Once you have implemented your change, the work is not done. It is important to assess your new or revised practice. Auditing should be frequent at first, perhaps performed monthly for the first year after the change. Auditing ensures that your new practice is meeting defined benchmarks or having the desired effect on the specific problem. Below are some possible indicators you could monitor in a laboratory context:
- Is the change saving money as expected?
- Have patient or clinician complaints decreased?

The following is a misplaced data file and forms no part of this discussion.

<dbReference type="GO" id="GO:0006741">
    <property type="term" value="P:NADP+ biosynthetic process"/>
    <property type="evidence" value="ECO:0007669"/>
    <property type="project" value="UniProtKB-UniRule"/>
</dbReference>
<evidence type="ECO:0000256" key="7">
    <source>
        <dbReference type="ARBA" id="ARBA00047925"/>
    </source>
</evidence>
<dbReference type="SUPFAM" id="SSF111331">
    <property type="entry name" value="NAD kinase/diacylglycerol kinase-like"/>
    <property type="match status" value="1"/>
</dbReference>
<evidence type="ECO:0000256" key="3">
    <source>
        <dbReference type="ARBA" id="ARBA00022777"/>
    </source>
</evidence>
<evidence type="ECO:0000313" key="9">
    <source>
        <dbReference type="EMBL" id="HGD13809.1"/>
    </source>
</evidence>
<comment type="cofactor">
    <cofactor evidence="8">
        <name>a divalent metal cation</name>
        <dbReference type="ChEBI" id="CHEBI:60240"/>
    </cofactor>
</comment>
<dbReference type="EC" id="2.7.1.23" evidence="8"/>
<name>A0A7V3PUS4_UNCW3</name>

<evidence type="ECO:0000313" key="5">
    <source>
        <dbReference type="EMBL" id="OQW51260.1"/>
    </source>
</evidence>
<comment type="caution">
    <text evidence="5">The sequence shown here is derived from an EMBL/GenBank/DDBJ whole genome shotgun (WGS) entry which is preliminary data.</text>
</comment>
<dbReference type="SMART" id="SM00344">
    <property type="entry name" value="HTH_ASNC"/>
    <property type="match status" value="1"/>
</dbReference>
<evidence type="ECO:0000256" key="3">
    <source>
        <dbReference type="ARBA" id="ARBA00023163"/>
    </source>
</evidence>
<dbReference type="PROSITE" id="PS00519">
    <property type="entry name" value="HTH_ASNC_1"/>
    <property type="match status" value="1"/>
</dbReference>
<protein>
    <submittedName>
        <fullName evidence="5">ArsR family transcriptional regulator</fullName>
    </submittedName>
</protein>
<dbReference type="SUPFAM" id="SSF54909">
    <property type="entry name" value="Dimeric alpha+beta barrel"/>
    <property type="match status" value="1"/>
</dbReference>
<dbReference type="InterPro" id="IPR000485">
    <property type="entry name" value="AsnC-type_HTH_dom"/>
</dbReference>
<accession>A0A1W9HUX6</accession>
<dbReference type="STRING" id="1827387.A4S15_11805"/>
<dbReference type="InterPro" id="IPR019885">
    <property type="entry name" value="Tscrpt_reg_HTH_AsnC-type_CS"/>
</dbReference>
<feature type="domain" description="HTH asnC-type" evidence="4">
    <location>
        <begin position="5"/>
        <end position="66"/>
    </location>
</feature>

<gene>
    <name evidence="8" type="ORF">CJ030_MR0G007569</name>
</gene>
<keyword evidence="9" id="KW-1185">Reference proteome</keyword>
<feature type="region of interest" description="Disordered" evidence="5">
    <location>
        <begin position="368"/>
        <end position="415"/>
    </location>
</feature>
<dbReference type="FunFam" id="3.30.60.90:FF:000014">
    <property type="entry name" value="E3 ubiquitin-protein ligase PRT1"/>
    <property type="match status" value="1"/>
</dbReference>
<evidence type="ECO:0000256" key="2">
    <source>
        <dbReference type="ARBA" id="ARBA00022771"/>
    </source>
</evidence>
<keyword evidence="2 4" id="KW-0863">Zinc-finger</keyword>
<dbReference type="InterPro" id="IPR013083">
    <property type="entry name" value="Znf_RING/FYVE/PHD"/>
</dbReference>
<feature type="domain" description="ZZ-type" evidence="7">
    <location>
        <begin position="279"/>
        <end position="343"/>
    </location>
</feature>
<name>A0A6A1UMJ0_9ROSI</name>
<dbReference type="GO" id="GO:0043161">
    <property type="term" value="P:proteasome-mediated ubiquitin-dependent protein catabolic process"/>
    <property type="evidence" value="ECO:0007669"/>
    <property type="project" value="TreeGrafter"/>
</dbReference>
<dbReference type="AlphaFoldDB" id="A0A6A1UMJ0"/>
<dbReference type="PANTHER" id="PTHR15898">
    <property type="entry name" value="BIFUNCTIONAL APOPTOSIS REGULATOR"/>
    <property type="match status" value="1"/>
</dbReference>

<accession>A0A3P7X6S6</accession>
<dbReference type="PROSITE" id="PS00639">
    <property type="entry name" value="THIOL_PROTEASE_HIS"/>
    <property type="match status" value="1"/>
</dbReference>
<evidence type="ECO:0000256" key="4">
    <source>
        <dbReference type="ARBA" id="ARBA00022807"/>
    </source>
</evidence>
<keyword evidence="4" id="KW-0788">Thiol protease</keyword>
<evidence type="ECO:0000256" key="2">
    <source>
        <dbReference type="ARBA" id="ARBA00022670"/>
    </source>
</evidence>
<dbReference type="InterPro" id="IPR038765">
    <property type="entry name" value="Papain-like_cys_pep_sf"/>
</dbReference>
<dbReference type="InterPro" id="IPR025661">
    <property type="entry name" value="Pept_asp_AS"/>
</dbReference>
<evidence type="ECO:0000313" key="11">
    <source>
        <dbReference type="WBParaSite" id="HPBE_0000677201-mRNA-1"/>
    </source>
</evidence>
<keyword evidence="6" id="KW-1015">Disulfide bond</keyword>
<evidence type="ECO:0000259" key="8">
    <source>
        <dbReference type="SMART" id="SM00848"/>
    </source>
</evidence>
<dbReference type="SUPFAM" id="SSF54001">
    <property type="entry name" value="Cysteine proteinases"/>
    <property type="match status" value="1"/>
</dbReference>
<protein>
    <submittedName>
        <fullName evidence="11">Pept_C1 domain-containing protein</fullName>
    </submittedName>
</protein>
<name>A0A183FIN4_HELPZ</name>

- Are there fewer false-positives or false-negatives?
- Are volumes for a certain test increasing or decreasing as expected?
- Have turnaround times decreased?
- Have lab errors decreased?
- Are patient outcomes improving ?(Patient outcome improvements can be measured in many ways, such as shorter lengths of stay, fewer drugs given, fewer follow-up tests ordered, shorter time to diagnosis.)
Some practitioners of EBP focus all their attention on the "Evidence" aspect but neglect the follow-through. Effective practitioners close the circle by auditing the new process and periodically communicating how the change is working (or not working). They will then formulate new questions, if the process needs further improvement or if additional process changes are needed to ensure quality practices and patient safety.